Kaveh Akbar

I really do sincerely feel that bewilderment is at the core of every great poem, and in order to be bewildered, you have to be able to wonder. You absolutely have to be permeable to wonder. —Kaveh Akbar

A neighboring blog (so to speak), The Poetry Department…aka The Boynton Blog,  not long ago posted this quote from the poet Kaveh Akbar. I had never heard of him, but I’ve been curious about him ever since, and luckily managed to lay my hands on his book, Calling a Wolf a Wolf (Alice James Books, 2017).

So now I’m embarrassed. Kaveh Akbar is huge. He is the poetry editor of The Nation, his poems have appeared all over the place, including The New Yorker, which I read faithfully (or thought I did), teaches all over the place, and founded Divedapper, “a home for dialogues with the most vital voices in American poetry.”

Having confessed to my obliviousness, I hardly consider myself to be a reliable guide to his poems. But a few clues about this book: a yellow sticky note that a previous reader left between pages, reading “addiction”; the sticky note borne out by the epigraph to the first section, “All sins tend to be addictive, and the terminal point of addiction is damnation” (W. H. Auden).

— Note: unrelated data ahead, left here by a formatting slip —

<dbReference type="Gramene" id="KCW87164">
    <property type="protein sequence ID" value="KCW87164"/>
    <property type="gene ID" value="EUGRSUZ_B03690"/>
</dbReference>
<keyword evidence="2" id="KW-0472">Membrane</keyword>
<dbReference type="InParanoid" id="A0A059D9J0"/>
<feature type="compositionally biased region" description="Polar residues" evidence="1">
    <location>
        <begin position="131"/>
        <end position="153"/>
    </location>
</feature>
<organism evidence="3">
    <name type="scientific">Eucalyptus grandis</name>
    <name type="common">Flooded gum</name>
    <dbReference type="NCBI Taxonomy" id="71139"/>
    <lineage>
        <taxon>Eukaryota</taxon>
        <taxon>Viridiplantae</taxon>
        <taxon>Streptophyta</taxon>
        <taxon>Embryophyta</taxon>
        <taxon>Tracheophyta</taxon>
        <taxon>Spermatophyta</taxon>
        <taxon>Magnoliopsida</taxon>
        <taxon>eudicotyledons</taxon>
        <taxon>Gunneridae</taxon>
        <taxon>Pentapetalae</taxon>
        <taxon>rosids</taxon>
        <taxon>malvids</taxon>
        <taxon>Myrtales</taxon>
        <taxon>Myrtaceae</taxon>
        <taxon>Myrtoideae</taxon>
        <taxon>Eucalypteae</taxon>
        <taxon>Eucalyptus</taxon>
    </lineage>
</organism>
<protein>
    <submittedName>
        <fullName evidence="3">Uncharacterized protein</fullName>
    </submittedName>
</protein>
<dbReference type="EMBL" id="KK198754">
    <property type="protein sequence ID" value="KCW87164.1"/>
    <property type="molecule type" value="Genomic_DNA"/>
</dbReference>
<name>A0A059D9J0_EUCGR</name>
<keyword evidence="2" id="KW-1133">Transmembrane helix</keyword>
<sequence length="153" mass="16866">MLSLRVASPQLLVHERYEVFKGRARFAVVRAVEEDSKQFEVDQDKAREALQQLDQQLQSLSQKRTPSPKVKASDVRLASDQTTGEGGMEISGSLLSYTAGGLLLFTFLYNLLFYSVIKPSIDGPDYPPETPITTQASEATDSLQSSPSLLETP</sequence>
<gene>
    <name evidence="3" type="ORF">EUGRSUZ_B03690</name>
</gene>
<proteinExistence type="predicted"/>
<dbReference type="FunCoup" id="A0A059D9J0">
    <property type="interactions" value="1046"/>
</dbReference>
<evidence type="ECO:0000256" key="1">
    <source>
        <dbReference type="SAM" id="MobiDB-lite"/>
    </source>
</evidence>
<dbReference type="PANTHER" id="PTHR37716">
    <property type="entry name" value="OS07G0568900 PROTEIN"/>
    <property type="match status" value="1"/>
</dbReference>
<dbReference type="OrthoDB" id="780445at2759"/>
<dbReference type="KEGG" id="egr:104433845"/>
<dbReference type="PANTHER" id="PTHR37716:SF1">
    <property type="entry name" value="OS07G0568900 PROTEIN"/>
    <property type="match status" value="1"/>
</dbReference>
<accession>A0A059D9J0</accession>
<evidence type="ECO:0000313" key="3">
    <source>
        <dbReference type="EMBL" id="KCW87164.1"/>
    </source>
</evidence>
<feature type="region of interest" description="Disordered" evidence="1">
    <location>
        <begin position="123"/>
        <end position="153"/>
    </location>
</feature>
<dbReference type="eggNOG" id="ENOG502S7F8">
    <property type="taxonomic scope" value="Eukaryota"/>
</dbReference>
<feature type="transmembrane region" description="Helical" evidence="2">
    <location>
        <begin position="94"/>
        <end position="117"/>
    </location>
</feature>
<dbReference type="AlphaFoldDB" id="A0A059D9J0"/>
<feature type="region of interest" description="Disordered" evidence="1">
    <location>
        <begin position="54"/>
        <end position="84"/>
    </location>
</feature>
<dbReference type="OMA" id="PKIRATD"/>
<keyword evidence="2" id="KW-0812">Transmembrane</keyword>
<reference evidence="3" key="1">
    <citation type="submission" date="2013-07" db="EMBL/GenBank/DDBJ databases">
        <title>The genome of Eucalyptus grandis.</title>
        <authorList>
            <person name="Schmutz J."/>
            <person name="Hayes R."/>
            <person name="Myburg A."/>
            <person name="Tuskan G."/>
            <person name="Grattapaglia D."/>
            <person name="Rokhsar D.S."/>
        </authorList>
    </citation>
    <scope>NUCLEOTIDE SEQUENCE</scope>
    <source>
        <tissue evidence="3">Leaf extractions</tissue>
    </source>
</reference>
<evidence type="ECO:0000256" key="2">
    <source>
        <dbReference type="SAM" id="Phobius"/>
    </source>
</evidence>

Themes interwoven (and overlapping) throughout the poems: alcoholism, hunger, desire, sex, God, death.

Sample lines: “If the body is just a parable / about the body if breath / is a leash to hold the mind” (“Against Dying”).

And: “blue water plus yellow sun equals // green plants it’s almost too simple to speak” (“The Straw Is Too Long, the Axe Is Too Dull”).

Well, it all just blows my mind.

francine j. harris’s praise from the back cover: “You can open this stunning debut, Calling a Wolf a Wolf, anywhere and find the critical tenderness that permeates Kaveh Akbar’s work.” I heartily agree. Or, as in the quote I began with, the poems are everywhere “permeable to wonder.” I don’t pretend to fathom this book, and certainly not this poet on one read-through, but here is one poem—others have more elaborate choreography, most are much longer—


First, setting down the glass.

Then the knives.

Black resin seeps

into the carpet.

According to science,

I should be dead.

Lyptus table, unsteady

boat, drifts away.

Angostura, agave,

elderberry, rye—

the whole paradisal

bouquet spins apart.

Here, I am graceless.

No. Worse than that.

—Kaveh Akbar